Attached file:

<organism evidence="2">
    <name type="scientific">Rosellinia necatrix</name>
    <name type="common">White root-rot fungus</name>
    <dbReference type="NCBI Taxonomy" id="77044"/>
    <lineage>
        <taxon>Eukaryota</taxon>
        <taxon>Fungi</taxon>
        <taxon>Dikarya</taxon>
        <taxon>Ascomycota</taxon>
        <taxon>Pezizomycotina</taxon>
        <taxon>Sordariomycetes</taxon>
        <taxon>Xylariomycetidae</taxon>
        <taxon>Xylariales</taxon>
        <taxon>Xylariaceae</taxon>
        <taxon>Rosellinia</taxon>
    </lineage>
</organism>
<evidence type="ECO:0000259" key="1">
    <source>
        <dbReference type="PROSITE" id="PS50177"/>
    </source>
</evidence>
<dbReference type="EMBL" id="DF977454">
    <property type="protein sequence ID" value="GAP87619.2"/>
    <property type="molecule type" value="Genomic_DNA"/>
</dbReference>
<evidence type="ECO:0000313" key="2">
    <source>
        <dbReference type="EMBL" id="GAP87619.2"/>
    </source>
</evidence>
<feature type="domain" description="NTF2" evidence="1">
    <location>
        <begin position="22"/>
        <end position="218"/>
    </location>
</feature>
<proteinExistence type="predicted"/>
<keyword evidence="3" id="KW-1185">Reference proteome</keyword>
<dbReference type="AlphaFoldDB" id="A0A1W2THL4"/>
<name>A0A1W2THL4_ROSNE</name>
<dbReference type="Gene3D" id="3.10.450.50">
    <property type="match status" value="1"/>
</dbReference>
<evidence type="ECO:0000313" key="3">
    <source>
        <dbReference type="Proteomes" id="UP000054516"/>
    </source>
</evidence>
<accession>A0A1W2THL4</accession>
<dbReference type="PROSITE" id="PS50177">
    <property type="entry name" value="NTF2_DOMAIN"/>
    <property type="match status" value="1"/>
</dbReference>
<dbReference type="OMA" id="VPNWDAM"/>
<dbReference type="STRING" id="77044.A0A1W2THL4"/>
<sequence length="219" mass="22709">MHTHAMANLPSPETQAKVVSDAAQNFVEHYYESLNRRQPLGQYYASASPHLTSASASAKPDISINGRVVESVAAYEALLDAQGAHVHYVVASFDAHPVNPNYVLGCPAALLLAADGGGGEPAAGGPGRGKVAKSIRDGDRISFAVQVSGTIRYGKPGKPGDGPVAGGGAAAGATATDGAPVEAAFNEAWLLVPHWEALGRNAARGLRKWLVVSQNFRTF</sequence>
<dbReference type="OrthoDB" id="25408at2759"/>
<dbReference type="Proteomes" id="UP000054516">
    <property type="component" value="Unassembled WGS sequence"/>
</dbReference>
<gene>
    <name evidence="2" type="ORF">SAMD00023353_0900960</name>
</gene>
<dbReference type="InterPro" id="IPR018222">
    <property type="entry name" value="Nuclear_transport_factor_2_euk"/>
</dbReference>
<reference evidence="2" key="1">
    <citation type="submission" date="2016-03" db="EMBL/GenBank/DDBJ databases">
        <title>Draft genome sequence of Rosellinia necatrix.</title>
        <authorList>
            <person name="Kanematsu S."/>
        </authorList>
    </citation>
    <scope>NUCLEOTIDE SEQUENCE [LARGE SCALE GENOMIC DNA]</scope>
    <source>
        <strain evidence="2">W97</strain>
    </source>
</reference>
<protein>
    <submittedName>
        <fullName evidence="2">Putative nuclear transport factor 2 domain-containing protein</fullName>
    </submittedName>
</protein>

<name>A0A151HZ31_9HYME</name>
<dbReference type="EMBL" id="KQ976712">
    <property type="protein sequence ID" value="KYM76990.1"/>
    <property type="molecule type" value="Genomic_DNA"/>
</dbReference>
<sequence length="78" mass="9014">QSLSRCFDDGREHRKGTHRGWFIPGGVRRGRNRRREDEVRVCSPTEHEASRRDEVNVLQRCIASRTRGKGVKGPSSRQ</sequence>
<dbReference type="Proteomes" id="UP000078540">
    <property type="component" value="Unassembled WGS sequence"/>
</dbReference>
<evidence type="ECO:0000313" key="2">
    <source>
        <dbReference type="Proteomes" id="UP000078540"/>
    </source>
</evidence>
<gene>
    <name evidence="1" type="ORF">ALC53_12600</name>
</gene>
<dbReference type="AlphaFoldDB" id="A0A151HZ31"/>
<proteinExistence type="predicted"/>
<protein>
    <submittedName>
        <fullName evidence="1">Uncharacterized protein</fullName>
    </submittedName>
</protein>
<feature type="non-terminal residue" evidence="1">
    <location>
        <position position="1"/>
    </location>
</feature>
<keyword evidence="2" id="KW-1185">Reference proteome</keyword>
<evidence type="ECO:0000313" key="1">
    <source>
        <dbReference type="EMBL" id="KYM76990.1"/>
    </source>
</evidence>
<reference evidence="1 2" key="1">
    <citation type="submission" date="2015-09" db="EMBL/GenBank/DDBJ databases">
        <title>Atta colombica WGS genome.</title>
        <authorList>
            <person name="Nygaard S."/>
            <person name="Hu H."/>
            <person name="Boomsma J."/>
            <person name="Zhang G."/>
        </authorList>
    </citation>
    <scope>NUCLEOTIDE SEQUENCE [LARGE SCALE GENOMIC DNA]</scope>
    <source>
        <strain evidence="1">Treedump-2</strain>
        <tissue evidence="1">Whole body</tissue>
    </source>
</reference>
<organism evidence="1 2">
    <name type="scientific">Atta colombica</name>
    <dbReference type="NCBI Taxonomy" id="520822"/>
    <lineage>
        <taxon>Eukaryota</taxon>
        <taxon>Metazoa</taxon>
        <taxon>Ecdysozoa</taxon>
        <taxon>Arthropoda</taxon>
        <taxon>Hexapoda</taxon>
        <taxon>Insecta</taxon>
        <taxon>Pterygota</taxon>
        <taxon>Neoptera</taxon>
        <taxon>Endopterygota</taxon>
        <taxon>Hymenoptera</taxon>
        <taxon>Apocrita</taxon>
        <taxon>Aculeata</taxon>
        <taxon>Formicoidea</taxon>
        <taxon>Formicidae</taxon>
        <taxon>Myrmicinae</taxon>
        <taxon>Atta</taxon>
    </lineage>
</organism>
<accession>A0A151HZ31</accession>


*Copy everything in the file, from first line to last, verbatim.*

<organism evidence="2">
    <name type="scientific">Rosellinia necatrix</name>
    <name type="common">White root-rot fungus</name>
    <dbReference type="NCBI Taxonomy" id="77044"/>
    <lineage>
        <taxon>Eukaryota</taxon>
        <taxon>Fungi</taxon>
        <taxon>Dikarya</taxon>
        <taxon>Ascomycota</taxon>
        <taxon>Pezizomycotina</taxon>
        <taxon>Sordariomycetes</taxon>
        <taxon>Xylariomycetidae</taxon>
        <taxon>Xylariales</taxon>
        <taxon>Xylariaceae</taxon>
        <taxon>Rosellinia</taxon>
    </lineage>
</organism>
<evidence type="ECO:0000259" key="1">
    <source>
        <dbReference type="PROSITE" id="PS50177"/>
    </source>
</evidence>
<dbReference type="EMBL" id="DF977454">
    <property type="protein sequence ID" value="GAP87619.2"/>
    <property type="molecule type" value="Genomic_DNA"/>
</dbReference>
<evidence type="ECO:0000313" key="2">
    <source>
        <dbReference type="EMBL" id="GAP87619.2"/>
    </source>
</evidence>
<feature type="domain" description="NTF2" evidence="1">
    <location>
        <begin position="22"/>
        <end position="218"/>
    </location>
</feature>
<proteinExistence type="predicted"/>
<keyword evidence="3" id="KW-1185">Reference proteome</keyword>
<dbReference type="AlphaFoldDB" id="A0A1W2THL4"/>
<name>A0A1W2THL4_ROSNE</name>
<dbReference type="Gene3D" id="3.10.450.50">
    <property type="match status" value="1"/>
</dbReference>
<evidence type="ECO:0000313" key="3">
    <source>
        <dbReference type="Proteomes" id="UP000054516"/>
    </source>
</evidence>
<accession>A0A1W2THL4</accession>
<dbReference type="PROSITE" id="PS50177">
    <property type="entry name" value="NTF2_DOMAIN"/>
    <property type="match status" value="1"/>
</dbReference>
<dbReference type="OMA" id="VPNWDAM"/>
<dbReference type="STRING" id="77044.A0A1W2THL4"/>
<sequence length="219" mass="22709">MHTHAMANLPSPETQAKVVSDAAQNFVEHYYESLNRRQPLGQYYASASPHLTSASASAKPDISINGRVVESVAAYEALLDAQGAHVHYVVASFDAHPVNPNYVLGCPAALLLAADGGGGEPAAGGPGRGKVAKSIRDGDRISFAVQVSGTIRYGKPGKPGDGPVAGGGAAAGATATDGAPVEAAFNEAWLLVPHWEALGRNAARGLRKWLVVSQNFRTF</sequence>
<dbReference type="OrthoDB" id="25408at2759"/>
<dbReference type="Proteomes" id="UP000054516">
    <property type="component" value="Unassembled WGS sequence"/>
</dbReference>
<gene>
    <name evidence="2" type="ORF">SAMD00023353_0900960</name>
</gene>
<dbReference type="InterPro" id="IPR018222">
    <property type="entry name" value="Nuclear_transport_factor_2_euk"/>
</dbReference>
<reference evidence="2" key="1">
    <citation type="submission" date="2016-03" db="EMBL/GenBank/DDBJ databases">
        <title>Draft genome sequence of Rosellinia necatrix.</title>
        <authorList>
            <person name="Kanematsu S."/>
        </authorList>
    </citation>
    <scope>NUCLEOTIDE SEQUENCE [LARGE SCALE GENOMIC DNA]</scope>
    <source>
        <strain evidence="2">W97</strain>
    </source>
</reference>
<protein>
    <submittedName>
        <fullName evidence="2">Putative nuclear transport factor 2 domain-containing protein</fullName>
    </submittedName>
</protein>

<name>A0A151HZ31_9HYME</name>
<dbReference type="EMBL" id="KQ976712">
    <property type="protein sequence ID" value="KYM76990.1"/>
    <property type="molecule type" value="Genomic_DNA"/>
</dbReference>
<sequence length="78" mass="9014">QSLSRCFDDGREHRKGTHRGWFIPGGVRRGRNRRREDEVRVCSPTEHEASRRDEVNVLQRCIASRTRGKGVKGPSSRQ</sequence>
<dbReference type="Proteomes" id="UP000078540">
    <property type="component" value="Unassembled WGS sequence"/>
</dbReference>
<evidence type="ECO:0000313" key="2">
    <source>
        <dbReference type="Proteomes" id="UP000078540"/>
    </source>
</evidence>
<gene>
    <name evidence="1" type="ORF">ALC53_12600</name>
</gene>
<dbReference type="AlphaFoldDB" id="A0A151HZ31"/>
<proteinExistence type="predicted"/>
<protein>
    <submittedName>
        <fullName evidence="1">Uncharacterized protein</fullName>
    </submittedName>
</protein>
<feature type="non-terminal residue" evidence="1">
    <location>
        <position position="1"/>
    </location>
</feature>
<keyword evidence="2" id="KW-1185">Reference proteome</keyword>
<evidence type="ECO:0000313" key="1">
    <source>
        <dbReference type="EMBL" id="KYM76990.1"/>
    </source>
</evidence>
<reference evidence="1 2" key="1">
    <citation type="submission" date="2015-09" db="EMBL/GenBank/DDBJ databases">
        <title>Atta colombica WGS genome.</title>
        <authorList>
            <person name="Nygaard S."/>
            <person name="Hu H."/>
            <person name="Boomsma J."/>
            <person name="Zhang G."/>
        </authorList>
    </citation>
    <scope>NUCLEOTIDE SEQUENCE [LARGE SCALE GENOMIC DNA]</scope>
    <source>
        <strain evidence="1">Treedump-2</strain>
        <tissue evidence="1">Whole body</tissue>
    </source>
</reference>
<organism evidence="1 2">
    <name type="scientific">Atta colombica</name>
    <dbReference type="NCBI Taxonomy" id="520822"/>
    <lineage>
        <taxon>Eukaryota</taxon>
        <taxon>Metazoa</taxon>
        <taxon>Ecdysozoa</taxon>
        <taxon>Arthropoda</taxon>
        <taxon>Hexapoda</taxon>
        <taxon>Insecta</taxon>
        <taxon>Pterygota</taxon>
        <taxon>Neoptera</taxon>
        <taxon>Endopterygota</taxon>
        <taxon>Hymenoptera</taxon>
        <taxon>Apocrita</taxon>
        <taxon>Aculeata</taxon>
        <taxon>Formicoidea</taxon>
        <taxon>Formicidae</taxon>
        <taxon>Myrmicinae</taxon>
        <taxon>Atta</taxon>
    </lineage>
</organism>
<accession>A0A151HZ31</accession>